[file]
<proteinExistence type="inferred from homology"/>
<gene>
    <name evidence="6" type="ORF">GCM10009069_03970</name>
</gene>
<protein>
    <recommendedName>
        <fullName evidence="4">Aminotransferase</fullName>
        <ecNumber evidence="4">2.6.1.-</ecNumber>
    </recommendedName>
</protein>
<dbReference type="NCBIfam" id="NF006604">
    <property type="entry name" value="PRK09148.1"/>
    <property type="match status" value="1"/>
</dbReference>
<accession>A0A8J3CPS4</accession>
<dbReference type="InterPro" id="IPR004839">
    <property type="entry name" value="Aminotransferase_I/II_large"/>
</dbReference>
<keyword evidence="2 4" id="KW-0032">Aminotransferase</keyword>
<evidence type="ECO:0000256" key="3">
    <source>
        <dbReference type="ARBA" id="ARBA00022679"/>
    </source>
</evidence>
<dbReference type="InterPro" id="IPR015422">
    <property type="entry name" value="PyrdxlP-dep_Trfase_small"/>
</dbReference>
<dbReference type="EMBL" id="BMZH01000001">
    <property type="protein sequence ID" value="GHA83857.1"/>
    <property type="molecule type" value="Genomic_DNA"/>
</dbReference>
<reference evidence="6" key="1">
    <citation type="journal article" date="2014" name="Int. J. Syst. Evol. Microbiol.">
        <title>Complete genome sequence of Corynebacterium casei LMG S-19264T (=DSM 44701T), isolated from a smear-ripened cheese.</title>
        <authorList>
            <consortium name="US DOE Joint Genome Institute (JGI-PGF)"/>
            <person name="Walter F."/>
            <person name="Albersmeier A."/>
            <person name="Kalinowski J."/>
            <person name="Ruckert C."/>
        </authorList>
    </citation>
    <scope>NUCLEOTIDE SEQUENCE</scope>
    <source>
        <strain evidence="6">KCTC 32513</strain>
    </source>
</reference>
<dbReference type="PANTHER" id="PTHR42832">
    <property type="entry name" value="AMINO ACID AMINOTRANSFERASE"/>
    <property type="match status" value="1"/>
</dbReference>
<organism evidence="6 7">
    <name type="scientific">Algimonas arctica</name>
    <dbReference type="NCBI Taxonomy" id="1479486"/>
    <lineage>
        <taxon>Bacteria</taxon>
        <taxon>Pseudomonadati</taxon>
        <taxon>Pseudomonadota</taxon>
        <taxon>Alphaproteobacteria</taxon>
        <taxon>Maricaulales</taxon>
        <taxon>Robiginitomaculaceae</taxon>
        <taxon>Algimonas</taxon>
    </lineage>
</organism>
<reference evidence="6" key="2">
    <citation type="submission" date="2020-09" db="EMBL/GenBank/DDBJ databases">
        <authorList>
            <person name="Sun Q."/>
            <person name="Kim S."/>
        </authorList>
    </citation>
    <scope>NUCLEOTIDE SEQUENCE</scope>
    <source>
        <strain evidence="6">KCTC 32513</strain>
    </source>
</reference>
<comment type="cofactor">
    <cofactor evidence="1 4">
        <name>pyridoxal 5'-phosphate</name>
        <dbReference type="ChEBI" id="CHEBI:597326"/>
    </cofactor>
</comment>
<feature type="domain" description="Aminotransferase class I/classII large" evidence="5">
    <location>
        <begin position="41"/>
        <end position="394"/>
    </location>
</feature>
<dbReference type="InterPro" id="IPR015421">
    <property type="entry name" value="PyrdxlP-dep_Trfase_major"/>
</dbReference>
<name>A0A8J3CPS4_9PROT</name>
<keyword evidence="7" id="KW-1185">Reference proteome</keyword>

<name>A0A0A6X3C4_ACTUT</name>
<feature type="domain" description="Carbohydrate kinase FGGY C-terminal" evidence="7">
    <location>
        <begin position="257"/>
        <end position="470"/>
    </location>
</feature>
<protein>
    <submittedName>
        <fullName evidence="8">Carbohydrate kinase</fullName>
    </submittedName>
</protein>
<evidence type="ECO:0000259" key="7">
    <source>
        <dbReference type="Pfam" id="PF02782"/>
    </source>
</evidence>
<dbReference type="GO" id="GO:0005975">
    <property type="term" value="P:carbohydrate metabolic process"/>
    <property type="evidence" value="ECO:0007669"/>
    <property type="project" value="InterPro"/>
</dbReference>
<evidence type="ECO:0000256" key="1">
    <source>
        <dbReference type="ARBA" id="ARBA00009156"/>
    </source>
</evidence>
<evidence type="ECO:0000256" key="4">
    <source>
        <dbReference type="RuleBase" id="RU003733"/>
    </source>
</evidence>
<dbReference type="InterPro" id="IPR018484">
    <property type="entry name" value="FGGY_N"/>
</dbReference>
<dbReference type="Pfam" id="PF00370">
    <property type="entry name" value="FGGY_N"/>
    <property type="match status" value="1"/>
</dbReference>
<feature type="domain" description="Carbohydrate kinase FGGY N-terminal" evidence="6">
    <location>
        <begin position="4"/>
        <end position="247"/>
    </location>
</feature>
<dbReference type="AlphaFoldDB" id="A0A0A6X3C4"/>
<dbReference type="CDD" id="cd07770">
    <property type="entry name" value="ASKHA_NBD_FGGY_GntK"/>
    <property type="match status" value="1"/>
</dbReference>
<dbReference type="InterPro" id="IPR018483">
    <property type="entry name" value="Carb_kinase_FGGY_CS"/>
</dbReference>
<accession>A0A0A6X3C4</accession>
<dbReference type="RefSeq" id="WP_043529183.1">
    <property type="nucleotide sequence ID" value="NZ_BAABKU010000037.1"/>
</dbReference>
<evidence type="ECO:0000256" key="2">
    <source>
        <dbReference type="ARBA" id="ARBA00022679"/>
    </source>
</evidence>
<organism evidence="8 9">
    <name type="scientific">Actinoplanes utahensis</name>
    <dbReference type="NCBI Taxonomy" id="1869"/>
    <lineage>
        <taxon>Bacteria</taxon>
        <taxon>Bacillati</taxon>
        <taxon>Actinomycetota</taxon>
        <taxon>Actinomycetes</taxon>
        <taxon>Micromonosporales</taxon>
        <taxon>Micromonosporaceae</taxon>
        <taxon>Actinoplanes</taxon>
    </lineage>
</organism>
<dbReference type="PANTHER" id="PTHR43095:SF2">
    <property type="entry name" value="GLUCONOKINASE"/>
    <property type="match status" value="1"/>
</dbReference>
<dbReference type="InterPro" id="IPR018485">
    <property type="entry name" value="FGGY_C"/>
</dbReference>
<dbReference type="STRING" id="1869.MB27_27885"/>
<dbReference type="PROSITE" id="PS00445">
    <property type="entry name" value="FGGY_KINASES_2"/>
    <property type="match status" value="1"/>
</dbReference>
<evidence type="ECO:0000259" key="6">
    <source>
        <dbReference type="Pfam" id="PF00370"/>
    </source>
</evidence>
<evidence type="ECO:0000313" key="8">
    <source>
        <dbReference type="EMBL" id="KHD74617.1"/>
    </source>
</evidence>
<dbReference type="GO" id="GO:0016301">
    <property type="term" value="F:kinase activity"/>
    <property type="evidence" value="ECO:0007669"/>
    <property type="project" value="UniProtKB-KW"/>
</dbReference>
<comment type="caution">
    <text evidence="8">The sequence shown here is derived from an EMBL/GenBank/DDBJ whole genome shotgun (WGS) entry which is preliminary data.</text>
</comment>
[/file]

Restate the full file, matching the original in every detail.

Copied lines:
<proteinExistence type="inferred from homology"/>
<gene>
    <name evidence="6" type="ORF">GCM10009069_03970</name>
</gene>
<protein>
    <recommendedName>
        <fullName evidence="4">Aminotransferase</fullName>
        <ecNumber evidence="4">2.6.1.-</ecNumber>
    </recommendedName>
</protein>
<dbReference type="NCBIfam" id="NF006604">
    <property type="entry name" value="PRK09148.1"/>
    <property type="match status" value="1"/>
</dbReference>
<accession>A0A8J3CPS4</accession>
<dbReference type="InterPro" id="IPR004839">
    <property type="entry name" value="Aminotransferase_I/II_large"/>
</dbReference>
<keyword evidence="2 4" id="KW-0032">Aminotransferase</keyword>
<evidence type="ECO:0000256" key="3">
    <source>
        <dbReference type="ARBA" id="ARBA00022679"/>
    </source>
</evidence>
<dbReference type="InterPro" id="IPR015422">
    <property type="entry name" value="PyrdxlP-dep_Trfase_small"/>
</dbReference>
<dbReference type="EMBL" id="BMZH01000001">
    <property type="protein sequence ID" value="GHA83857.1"/>
    <property type="molecule type" value="Genomic_DNA"/>
</dbReference>
<reference evidence="6" key="1">
    <citation type="journal article" date="2014" name="Int. J. Syst. Evol. Microbiol.">
        <title>Complete genome sequence of Corynebacterium casei LMG S-19264T (=DSM 44701T), isolated from a smear-ripened cheese.</title>
        <authorList>
            <consortium name="US DOE Joint Genome Institute (JGI-PGF)"/>
            <person name="Walter F."/>
            <person name="Albersmeier A."/>
            <person name="Kalinowski J."/>
            <person name="Ruckert C."/>
        </authorList>
    </citation>
    <scope>NUCLEOTIDE SEQUENCE</scope>
    <source>
        <strain evidence="6">KCTC 32513</strain>
    </source>
</reference>
<dbReference type="PANTHER" id="PTHR42832">
    <property type="entry name" value="AMINO ACID AMINOTRANSFERASE"/>
    <property type="match status" value="1"/>
</dbReference>
<organism evidence="6 7">
    <name type="scientific">Algimonas arctica</name>
    <dbReference type="NCBI Taxonomy" id="1479486"/>
    <lineage>
        <taxon>Bacteria</taxon>
        <taxon>Pseudomonadati</taxon>
        <taxon>Pseudomonadota</taxon>
        <taxon>Alphaproteobacteria</taxon>
        <taxon>Maricaulales</taxon>
        <taxon>Robiginitomaculaceae</taxon>
        <taxon>Algimonas</taxon>
    </lineage>
</organism>
<reference evidence="6" key="2">
    <citation type="submission" date="2020-09" db="EMBL/GenBank/DDBJ databases">
        <authorList>
            <person name="Sun Q."/>
            <person name="Kim S."/>
        </authorList>
    </citation>
    <scope>NUCLEOTIDE SEQUENCE</scope>
    <source>
        <strain evidence="6">KCTC 32513</strain>
    </source>
</reference>
<comment type="cofactor">
    <cofactor evidence="1 4">
        <name>pyridoxal 5'-phosphate</name>
        <dbReference type="ChEBI" id="CHEBI:597326"/>
    </cofactor>
</comment>
<feature type="domain" description="Aminotransferase class I/classII large" evidence="5">
    <location>
        <begin position="41"/>
        <end position="394"/>
    </location>
</feature>
<dbReference type="InterPro" id="IPR015421">
    <property type="entry name" value="PyrdxlP-dep_Trfase_major"/>
</dbReference>
<name>A0A8J3CPS4_9PROT</name>
<keyword evidence="7" id="KW-1185">Reference proteome</keyword>

<name>A0A0A6X3C4_ACTUT</name>
<feature type="domain" description="Carbohydrate kinase FGGY C-terminal" evidence="7">
    <location>
        <begin position="257"/>
        <end position="470"/>
    </location>
</feature>
<protein>
    <submittedName>
        <fullName evidence="8">Carbohydrate kinase</fullName>
    </submittedName>
</protein>
<evidence type="ECO:0000259" key="7">
    <source>
        <dbReference type="Pfam" id="PF02782"/>
    </source>
</evidence>
<dbReference type="GO" id="GO:0005975">
    <property type="term" value="P:carbohydrate metabolic process"/>
    <property type="evidence" value="ECO:0007669"/>
    <property type="project" value="InterPro"/>
</dbReference>
<evidence type="ECO:0000256" key="1">
    <source>
        <dbReference type="ARBA" id="ARBA00009156"/>
    </source>
</evidence>
<evidence type="ECO:0000256" key="4">
    <source>
        <dbReference type="RuleBase" id="RU003733"/>
    </source>
</evidence>
<dbReference type="InterPro" id="IPR018484">
    <property type="entry name" value="FGGY_N"/>
</dbReference>
<dbReference type="Pfam" id="PF00370">
    <property type="entry name" value="FGGY_N"/>
    <property type="match status" value="1"/>
</dbReference>
<feature type="domain" description="Carbohydrate kinase FGGY N-terminal" evidence="6">
    <location>
        <begin position="4"/>
        <end position="247"/>
    </location>
</feature>
<dbReference type="AlphaFoldDB" id="A0A0A6X3C4"/>
<dbReference type="CDD" id="cd07770">
    <property type="entry name" value="ASKHA_NBD_FGGY_GntK"/>
    <property type="match status" value="1"/>
</dbReference>
<dbReference type="InterPro" id="IPR018483">
    <property type="entry name" value="Carb_kinase_FGGY_CS"/>
</dbReference>
<accession>A0A0A6X3C4</accession>
<dbReference type="RefSeq" id="WP_043529183.1">
    <property type="nucleotide sequence ID" value="NZ_BAABKU010000037.1"/>
</dbReference>
<evidence type="ECO:0000256" key="2">
    <source>
        <dbReference type="ARBA" id="ARBA00022679"/>
    </source>
</evidence>
<organism evidence="8 9">
    <name type="scientific">Actinoplanes utahensis</name>
    <dbReference type="NCBI Taxonomy" id="1869"/>
    <lineage>
        <taxon>Bacteria</taxon>
        <taxon>Bacillati</taxon>
        <taxon>Actinomycetota</taxon>
        <taxon>Actinomycetes</taxon>
        <taxon>Micromonosporales</taxon>
        <taxon>Micromonosporaceae</taxon>
        <taxon>Actinoplanes</taxon>
    </lineage>
</organism>
<dbReference type="PANTHER" id="PTHR43095:SF2">
    <property type="entry name" value="GLUCONOKINASE"/>
    <property type="match status" value="1"/>
</dbReference>
<dbReference type="InterPro" id="IPR018485">
    <property type="entry name" value="FGGY_C"/>
</dbReference>
<dbReference type="STRING" id="1869.MB27_27885"/>
<dbReference type="PROSITE" id="PS00445">
    <property type="entry name" value="FGGY_KINASES_2"/>
    <property type="match status" value="1"/>
</dbReference>
<evidence type="ECO:0000259" key="6">
    <source>
        <dbReference type="Pfam" id="PF00370"/>
    </source>
</evidence>
<evidence type="ECO:0000313" key="8">
    <source>
        <dbReference type="EMBL" id="KHD74617.1"/>
    </source>
</evidence>
<dbReference type="GO" id="GO:0016301">
    <property type="term" value="F:kinase activity"/>
    <property type="evidence" value="ECO:0007669"/>
    <property type="project" value="UniProtKB-KW"/>
</dbReference>
<comment type="caution">
    <text evidence="8">The sequence shown here is derived from an EMBL/GenBank/DDBJ whole genome shotgun (WGS) entry which is preliminary data.</text>
</comment>